• There really isn’t much to say here. Cleveland came with no will to compete in this contest, going down 18 points before the second quarter even started. Jeff Green put up 31, Jordan Crawford recorded a triple-double and one of Cleveland’s worst enemies (Paul Pierce) wasn’t even suited up this time around. The Cavaliers started the game shooting seven percent from the field with just over three minutes left in the first quarter. Whenever the Cavaliers bury themselves like this early on, they decide it’s just best to lie in their self-made graves. With no one stepping up to take a stand, this was by far one of the lowest moments I have witnessed watching the Cavaliers over the past few years. I’m thinking Cleveland learned something from Boston’s passing and ball-movement habits in this game, because it sure looked like they completely turned over a new leaf on offense against Chicago. This marked the seventh time that the Cavaliers scored in the 80s or below. Through 16 games last season, the Cavs had only recorded three games scoring in the 80s or less. Where’s the offensive improvement? Is Mike Brown this much of an offensive headache.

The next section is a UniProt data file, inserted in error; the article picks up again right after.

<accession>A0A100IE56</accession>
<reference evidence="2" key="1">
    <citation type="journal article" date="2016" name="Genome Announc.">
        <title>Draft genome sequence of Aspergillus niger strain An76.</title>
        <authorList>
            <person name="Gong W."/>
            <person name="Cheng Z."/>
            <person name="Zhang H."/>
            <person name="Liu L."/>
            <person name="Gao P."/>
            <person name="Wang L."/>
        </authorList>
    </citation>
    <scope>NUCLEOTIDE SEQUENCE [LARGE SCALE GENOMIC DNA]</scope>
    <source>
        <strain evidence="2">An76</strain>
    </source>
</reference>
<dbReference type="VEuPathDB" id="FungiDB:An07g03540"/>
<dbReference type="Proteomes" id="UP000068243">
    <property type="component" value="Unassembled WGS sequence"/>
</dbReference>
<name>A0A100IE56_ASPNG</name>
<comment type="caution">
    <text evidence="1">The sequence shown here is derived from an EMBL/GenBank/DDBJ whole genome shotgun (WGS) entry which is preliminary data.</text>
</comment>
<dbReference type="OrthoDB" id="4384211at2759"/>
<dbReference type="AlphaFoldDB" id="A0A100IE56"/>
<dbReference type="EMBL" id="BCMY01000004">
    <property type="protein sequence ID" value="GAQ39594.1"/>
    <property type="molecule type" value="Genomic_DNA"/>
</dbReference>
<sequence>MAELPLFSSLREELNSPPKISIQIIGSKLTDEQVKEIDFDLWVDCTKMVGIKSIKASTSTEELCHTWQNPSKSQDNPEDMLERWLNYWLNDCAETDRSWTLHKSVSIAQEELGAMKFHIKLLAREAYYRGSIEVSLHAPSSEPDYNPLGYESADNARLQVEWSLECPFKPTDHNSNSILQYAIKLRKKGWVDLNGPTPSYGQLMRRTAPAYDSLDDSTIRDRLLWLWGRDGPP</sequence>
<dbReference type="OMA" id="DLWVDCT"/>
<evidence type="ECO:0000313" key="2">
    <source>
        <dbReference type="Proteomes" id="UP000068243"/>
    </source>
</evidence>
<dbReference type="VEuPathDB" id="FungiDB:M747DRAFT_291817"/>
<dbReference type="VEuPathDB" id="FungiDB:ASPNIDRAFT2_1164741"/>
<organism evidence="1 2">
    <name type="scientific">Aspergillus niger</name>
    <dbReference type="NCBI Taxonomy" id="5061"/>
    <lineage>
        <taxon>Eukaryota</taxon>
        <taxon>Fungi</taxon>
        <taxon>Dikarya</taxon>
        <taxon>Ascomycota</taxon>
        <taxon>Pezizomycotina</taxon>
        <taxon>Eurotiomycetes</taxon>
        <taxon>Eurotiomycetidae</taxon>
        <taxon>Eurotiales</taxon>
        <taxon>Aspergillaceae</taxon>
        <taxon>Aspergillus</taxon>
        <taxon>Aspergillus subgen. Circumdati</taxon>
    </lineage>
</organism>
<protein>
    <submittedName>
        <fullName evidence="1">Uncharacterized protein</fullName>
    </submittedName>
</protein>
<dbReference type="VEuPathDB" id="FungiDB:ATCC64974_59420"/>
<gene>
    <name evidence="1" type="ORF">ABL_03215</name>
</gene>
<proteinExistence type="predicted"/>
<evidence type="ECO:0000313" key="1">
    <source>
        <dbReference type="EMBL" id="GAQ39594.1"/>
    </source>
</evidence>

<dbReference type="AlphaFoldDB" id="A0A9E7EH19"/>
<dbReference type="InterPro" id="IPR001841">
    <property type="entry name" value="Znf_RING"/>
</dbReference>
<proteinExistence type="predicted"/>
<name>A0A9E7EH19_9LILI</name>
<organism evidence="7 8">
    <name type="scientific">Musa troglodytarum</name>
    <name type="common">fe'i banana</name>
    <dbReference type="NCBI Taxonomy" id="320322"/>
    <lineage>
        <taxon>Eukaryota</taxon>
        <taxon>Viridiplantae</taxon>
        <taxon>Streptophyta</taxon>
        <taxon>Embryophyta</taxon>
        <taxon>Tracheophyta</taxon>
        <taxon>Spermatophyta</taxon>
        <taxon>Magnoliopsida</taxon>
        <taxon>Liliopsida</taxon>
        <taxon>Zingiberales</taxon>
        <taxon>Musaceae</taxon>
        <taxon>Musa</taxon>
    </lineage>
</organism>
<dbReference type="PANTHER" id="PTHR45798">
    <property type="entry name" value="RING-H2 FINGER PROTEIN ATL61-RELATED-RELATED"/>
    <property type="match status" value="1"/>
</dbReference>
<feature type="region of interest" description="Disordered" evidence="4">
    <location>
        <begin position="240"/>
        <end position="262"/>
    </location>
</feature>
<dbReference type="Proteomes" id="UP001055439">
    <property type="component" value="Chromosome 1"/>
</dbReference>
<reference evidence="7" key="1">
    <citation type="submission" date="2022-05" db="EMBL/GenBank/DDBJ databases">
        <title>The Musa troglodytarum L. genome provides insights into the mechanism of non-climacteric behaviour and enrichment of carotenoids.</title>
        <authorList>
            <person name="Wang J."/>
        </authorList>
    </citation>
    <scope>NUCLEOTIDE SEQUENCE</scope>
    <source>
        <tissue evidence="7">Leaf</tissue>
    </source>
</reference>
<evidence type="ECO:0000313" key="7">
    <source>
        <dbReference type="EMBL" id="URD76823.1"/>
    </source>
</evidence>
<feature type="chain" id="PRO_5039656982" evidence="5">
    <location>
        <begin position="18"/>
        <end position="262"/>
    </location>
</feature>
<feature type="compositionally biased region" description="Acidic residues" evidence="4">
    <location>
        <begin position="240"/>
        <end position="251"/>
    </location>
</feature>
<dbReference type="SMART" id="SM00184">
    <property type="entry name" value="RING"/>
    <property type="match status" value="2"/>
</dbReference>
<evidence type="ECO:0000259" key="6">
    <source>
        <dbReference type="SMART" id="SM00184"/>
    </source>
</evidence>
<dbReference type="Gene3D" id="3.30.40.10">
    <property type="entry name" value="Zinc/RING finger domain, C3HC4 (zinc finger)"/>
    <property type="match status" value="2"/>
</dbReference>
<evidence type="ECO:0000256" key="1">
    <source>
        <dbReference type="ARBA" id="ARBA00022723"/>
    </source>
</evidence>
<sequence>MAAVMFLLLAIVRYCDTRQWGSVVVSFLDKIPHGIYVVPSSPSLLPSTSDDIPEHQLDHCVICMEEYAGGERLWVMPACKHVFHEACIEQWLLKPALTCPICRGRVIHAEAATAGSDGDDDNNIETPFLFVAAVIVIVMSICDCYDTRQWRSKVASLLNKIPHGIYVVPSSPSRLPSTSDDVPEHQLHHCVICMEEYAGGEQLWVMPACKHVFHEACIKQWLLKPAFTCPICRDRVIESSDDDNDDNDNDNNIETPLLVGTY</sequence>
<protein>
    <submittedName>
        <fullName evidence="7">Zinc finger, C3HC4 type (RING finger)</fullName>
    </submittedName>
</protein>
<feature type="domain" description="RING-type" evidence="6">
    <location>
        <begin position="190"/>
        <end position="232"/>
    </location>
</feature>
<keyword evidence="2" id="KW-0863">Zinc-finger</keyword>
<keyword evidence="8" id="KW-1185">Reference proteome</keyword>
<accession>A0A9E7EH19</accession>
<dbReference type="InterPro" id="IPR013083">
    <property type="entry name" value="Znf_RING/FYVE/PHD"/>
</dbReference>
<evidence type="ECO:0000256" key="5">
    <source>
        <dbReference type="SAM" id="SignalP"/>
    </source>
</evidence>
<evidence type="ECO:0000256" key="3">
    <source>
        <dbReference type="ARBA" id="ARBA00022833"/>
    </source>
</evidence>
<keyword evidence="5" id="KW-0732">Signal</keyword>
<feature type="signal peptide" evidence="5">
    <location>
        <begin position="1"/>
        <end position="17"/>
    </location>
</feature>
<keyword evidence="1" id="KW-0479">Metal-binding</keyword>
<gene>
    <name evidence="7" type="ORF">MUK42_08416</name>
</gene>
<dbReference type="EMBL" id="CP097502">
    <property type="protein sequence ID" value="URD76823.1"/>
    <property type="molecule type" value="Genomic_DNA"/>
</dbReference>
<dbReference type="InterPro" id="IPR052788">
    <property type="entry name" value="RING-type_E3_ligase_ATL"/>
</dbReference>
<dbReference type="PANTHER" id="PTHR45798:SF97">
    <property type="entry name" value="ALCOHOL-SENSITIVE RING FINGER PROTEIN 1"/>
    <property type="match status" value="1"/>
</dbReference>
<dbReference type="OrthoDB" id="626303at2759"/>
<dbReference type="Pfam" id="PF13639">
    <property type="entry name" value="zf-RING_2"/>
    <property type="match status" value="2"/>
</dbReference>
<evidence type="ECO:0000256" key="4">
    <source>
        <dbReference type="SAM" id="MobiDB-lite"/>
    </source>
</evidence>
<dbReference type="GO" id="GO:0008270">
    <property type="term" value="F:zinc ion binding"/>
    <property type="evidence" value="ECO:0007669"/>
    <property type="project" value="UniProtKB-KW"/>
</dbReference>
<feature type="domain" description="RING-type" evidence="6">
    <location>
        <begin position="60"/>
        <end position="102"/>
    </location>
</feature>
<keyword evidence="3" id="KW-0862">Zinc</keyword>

Cleveland Cavaliers 97, Chicago Bulls 93 – Sat., Nov. 30 at Quicken Loans Arena